That would be "Systemically Important Financial Institution," a new phenomenon introduced by the Doddering-Frank reform law. Briefly, it seeks to force a square peg (an insurer, for example) into a round hole (ie banking), and subject that square peg to a battery of financial stability exams, aka "Stress Tests."
Which is what MetLife recently underwent.
And apparently failed:
"MetLife, Inc. (NYSE: MET) was one of four large financial institutions late Tuesday deemed to have failed a “stress test” imposed on large banking institutions by the Federal Reserve Board"
To which I say: "And so?"
In case our betters in DC hadn't noticed, an insurance company is not a bank. Just as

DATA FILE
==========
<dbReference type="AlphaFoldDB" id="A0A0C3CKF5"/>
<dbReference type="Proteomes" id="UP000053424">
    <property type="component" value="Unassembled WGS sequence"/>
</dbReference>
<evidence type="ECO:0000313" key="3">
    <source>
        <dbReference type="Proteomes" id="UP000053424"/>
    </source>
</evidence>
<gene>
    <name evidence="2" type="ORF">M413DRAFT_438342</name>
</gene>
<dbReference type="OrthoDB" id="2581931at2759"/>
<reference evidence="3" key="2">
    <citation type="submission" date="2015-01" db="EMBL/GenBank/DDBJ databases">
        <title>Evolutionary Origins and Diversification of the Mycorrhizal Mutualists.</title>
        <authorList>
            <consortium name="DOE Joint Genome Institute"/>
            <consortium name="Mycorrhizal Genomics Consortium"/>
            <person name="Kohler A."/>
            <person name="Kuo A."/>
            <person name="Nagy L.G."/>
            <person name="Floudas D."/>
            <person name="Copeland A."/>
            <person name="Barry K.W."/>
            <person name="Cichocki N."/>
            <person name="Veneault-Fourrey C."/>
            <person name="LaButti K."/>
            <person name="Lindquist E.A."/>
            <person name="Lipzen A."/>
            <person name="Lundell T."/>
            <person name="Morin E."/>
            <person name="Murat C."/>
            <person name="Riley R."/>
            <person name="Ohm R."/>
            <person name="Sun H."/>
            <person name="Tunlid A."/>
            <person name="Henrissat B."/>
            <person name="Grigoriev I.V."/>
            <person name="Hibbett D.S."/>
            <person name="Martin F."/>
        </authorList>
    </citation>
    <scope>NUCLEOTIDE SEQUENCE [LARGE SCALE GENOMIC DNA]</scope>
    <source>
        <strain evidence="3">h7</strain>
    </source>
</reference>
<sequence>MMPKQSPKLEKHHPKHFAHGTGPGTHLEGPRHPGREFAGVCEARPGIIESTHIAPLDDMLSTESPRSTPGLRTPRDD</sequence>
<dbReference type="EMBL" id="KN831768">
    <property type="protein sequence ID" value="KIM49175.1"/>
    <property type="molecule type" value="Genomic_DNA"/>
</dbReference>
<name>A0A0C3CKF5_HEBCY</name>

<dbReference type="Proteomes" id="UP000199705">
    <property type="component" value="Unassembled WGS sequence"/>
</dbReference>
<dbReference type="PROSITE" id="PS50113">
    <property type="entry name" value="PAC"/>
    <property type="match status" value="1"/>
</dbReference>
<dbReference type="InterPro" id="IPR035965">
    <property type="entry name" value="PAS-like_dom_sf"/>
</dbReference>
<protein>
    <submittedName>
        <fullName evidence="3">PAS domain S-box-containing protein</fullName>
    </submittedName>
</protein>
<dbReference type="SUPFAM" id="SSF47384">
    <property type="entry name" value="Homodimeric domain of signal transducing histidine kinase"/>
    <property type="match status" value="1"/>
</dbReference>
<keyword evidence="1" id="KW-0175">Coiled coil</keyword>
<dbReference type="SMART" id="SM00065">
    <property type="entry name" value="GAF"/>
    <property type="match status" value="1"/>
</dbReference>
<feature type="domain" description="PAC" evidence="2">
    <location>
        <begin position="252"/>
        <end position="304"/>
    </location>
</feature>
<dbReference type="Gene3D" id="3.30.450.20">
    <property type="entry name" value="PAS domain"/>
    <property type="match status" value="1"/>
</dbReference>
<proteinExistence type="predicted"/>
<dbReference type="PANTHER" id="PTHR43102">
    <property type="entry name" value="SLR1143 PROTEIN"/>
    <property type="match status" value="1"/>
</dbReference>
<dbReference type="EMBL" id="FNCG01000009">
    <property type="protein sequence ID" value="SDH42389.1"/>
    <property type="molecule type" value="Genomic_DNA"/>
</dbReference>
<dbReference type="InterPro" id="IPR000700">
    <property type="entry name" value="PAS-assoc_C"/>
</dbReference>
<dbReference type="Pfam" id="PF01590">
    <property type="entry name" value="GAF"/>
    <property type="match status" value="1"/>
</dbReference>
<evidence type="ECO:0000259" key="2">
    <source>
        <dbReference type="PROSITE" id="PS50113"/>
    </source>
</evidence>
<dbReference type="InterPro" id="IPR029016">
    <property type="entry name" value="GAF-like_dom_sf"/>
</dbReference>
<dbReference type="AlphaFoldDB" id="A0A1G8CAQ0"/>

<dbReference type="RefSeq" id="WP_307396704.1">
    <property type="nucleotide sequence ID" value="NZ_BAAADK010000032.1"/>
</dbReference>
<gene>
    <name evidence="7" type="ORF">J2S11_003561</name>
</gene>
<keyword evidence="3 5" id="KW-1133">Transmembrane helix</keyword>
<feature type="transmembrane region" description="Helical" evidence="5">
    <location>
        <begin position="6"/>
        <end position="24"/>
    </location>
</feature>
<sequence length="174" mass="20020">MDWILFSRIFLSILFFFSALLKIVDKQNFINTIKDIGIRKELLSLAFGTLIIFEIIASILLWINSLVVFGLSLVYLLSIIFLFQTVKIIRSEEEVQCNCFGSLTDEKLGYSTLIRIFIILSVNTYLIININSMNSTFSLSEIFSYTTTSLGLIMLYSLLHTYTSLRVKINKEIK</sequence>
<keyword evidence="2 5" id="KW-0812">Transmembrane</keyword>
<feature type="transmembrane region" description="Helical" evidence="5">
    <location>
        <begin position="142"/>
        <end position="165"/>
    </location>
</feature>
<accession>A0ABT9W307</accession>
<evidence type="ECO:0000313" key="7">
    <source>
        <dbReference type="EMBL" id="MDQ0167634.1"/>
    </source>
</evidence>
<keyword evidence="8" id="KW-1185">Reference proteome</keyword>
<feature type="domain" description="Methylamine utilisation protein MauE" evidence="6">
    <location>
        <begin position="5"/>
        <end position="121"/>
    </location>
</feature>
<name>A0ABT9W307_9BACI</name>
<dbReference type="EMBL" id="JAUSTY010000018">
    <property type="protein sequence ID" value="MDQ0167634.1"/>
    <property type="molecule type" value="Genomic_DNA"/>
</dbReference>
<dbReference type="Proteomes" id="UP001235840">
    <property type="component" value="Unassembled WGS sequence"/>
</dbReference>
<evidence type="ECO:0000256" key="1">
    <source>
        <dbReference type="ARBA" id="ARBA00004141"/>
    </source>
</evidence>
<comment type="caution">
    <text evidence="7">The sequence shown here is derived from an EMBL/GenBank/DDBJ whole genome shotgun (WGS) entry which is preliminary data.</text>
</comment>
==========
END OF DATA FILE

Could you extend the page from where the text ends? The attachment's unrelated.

"Industry analysts said the decision was based on evaluating MetLife by using criteria used to evaluate banks and not insurance companies."
But that's just folks who actually understand the difference between a bank and an insurer. In the meantime, the results now make it difficult for MetLife to shore up their own financials, barring them from a planned stock buyback and dividend increase.
Heaven forfend that a company try to improve its financial outlook.
To paraphrase Bob, "Clueless regulators, Papa Washington."